In Memoriam – Bobby Moore

‘Bobby Moore Obituary’ – by Keith Woods, from ‘Tales From The Woods’

Bobby Moore and The Rhythm Aces

A native of New Orleans he was born in 1931. Generally very little is known of his early life, until around 1952, when in Fort Benning, Georgia, along with a few fellow soldiers he formed his first Rhythm Aces. When Moore’s army regiment was transferred to Germany, he studied music seriously in an army band school, where he learnt to master the tenor sax, openly heavily influenced by the sound of Ray Charles.

His career is patchy until he arrived in Montgomery, Alabama in 1961 where he formed a new group, which for sentimental reasons he called the Rhythm Aces, this time going out on the road as a full time musician.

In no time the cocktail lounge band became very popular around the local Montgomery clubs, always in great demand, and playing on many successful tours as a local support act, backing such headline singers as the likes of Etta James, Wilson Pickett, Sam Cooke, Otis Redding, Mitty Collier, Kim Weston and many others. Gradually the group began to grow in status and in 1966 Moore added vocalist Chico Jenkins to his distinctive tenor sax. The band eventually secured a contract with Chess records, which results in their debut record.

Chess Records were experiencing a lull around this time, but it hadn’t gone unnoticed that producer Rick Hall was already winning recognition for his FAME recording studio down in Muscle Shoals, Alabama, with big hits by Otis Redding, Percy Sledge, Arthur Alexander under his belt. In the hope of revitalising its fortune, Chess felt the Muscle Shoals studio was an ideal environment in which to record some of its acts.

Bobby Moore and the Rhythm Aces were the first Chess act to take this route. It proved to be a winning formula for Bobby. His self penned composition, ‘Searching For My Love’ was an instant cross over smash hit, reaching twenty seven on the pop charts and climbing to seven R&B. The record needs no introduction, its catchy rhythmic horn swing, Jenkins supplicated torn up lead vocals, and repeated hook ” I’ll never, never let her go, no no no..” has to be one of the all time sixties soul moments.

The tracks cut at the Muscle Shoals sessions made up the album SEARCHING FOR MY LOVE which followed the hit single were all Moore originals, and are a mixed bag of styles, a pulsating ballad in “Mr Starlight”, a pleading deep soul ballad in ‘How Can You Do It Baby’, being the highlights to these ears.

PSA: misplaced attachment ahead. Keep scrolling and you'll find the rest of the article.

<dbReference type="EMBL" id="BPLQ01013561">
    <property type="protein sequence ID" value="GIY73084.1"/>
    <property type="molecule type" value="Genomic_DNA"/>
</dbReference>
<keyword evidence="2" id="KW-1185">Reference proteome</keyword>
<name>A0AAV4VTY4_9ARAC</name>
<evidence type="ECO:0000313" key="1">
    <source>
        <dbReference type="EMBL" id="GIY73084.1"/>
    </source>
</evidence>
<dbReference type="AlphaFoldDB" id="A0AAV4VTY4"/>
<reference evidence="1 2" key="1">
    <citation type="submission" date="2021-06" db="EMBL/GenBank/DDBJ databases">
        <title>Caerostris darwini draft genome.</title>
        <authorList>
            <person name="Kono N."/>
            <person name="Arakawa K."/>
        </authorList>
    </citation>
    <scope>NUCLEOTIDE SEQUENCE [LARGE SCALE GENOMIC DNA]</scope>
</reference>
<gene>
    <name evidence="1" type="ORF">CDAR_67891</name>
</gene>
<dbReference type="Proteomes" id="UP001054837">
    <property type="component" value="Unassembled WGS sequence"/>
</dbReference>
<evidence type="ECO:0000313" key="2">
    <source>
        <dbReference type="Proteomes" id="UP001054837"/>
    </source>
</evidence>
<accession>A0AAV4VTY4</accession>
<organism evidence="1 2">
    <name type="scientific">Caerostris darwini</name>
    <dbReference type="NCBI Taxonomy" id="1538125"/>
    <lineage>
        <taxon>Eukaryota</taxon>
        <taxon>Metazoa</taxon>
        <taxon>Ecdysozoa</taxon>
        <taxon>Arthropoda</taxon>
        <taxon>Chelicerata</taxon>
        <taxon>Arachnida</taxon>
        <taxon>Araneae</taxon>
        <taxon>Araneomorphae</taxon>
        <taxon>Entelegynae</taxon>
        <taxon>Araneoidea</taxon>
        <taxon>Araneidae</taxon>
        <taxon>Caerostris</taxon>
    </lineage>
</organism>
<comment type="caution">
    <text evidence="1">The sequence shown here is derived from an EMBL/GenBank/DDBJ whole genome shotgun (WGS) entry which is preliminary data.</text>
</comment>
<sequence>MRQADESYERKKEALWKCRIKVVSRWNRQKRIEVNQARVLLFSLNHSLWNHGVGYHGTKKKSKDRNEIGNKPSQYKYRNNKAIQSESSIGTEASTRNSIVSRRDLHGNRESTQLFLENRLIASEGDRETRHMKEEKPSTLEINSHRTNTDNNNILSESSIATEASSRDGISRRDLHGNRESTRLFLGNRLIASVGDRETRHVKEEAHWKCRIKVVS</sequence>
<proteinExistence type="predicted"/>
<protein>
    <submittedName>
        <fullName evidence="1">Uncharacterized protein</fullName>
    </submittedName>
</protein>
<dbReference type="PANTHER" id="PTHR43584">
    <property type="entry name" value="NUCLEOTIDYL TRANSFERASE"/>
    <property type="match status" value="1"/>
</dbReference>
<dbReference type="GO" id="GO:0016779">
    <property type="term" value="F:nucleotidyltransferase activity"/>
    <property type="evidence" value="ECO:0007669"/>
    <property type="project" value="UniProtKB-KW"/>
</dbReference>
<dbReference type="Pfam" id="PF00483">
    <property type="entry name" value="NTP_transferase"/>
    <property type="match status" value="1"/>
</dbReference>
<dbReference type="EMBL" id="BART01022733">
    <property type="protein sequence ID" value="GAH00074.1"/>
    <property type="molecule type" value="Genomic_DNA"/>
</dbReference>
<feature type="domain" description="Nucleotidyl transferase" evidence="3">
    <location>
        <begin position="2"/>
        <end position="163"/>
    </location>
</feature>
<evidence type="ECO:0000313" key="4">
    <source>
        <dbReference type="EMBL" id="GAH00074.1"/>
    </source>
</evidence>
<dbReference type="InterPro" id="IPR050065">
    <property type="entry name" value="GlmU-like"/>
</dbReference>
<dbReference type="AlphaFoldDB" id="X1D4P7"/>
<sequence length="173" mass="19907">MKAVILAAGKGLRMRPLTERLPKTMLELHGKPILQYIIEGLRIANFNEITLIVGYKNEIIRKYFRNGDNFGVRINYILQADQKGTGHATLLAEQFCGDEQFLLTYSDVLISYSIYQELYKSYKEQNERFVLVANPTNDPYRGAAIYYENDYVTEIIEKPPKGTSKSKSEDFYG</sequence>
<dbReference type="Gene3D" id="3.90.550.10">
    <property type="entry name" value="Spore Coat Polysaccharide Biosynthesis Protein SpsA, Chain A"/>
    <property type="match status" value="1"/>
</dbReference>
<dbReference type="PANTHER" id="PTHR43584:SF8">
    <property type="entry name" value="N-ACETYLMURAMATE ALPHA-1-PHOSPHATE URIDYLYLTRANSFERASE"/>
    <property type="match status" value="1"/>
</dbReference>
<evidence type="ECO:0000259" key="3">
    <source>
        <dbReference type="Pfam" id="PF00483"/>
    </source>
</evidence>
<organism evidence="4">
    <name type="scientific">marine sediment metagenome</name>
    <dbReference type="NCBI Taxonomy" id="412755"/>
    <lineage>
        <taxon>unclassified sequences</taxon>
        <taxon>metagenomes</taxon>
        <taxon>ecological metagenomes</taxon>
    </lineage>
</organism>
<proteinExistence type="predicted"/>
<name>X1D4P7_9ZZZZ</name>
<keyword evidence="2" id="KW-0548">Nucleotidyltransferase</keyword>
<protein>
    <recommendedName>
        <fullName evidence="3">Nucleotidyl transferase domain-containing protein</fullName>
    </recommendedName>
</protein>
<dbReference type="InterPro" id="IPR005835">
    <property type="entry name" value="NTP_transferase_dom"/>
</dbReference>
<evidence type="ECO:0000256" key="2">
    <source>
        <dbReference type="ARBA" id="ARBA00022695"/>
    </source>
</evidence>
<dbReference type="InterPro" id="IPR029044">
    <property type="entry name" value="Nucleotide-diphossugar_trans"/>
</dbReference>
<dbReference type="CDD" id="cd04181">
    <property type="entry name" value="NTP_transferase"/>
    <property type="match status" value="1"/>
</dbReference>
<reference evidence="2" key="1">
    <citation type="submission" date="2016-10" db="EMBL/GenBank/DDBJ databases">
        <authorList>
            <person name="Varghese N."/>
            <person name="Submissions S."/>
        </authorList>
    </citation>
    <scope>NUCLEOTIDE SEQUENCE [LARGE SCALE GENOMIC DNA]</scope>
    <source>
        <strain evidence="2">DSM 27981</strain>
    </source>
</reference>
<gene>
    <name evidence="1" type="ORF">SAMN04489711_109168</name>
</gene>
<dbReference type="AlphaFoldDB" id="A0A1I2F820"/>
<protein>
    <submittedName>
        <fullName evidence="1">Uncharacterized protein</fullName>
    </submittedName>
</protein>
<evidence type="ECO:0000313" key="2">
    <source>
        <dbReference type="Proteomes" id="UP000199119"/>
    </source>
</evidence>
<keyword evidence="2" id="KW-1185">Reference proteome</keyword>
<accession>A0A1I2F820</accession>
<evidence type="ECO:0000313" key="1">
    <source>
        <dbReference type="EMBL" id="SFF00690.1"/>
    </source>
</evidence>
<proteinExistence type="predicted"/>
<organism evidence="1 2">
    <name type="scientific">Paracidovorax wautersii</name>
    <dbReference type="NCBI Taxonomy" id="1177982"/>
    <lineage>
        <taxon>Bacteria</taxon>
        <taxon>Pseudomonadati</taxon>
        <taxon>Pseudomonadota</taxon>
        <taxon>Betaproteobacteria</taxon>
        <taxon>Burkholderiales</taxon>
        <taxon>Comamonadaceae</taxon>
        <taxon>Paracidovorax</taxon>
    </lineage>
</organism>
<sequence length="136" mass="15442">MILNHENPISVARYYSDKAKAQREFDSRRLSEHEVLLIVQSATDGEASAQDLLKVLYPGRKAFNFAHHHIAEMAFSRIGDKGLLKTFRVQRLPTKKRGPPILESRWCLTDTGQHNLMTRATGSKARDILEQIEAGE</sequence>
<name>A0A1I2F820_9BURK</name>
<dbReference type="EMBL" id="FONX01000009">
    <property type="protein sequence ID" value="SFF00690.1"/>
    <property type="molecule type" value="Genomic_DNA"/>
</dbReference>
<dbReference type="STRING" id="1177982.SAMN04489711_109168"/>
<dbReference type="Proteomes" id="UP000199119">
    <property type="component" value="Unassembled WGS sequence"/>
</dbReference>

December 1966 sees the follow up ‘Try My Love Again’ with Jenkin’s superb gritty vocals to the fore, but could only reach mid table on the R&B top hundred, and just nibbling the pop charts at ninety seven. Their third single, ‘Chained To Your Heart’, and final R&B chart entry, struggled to peak at forty nine.

After this the Rhythm Aces failed to maintain chart status, with Chess releasing its last record on the group in 1970. But before then they had already drifted back to steady bookings on the lounge and cabaret circuit around the Southern states of America.

A single release by a Bobby Moore and The Rhythm Aces ‘Call Me (Your Anything Man)’ appeared in August 1975 at the height of the disco era on US Scepter Records, also out on Pye in the UK. Featured in the Soul Kitchen’s legendary random dip way back in issue 8. I said then, A beautiful mid tempo laid back soul sound, that is slightly reminiscent of Johnny Bristol’s ‘Hang on in there baby.’ The type of soul sound that sounds as fresh today as it did back in 1975. B side is an extended disco version with even more of the haunting vocals from the lead vocalist of the time.

Over the decades his musical pedigree and popularity as one of the finest party bands had kept him in regular work. One of his final performances was opening for top country music group Alabama at a benefit for the victims of Hurricane Katrina.

Keith Woods

Tales From The Woods roots music networking group and Magazine, established by Keith Woods.


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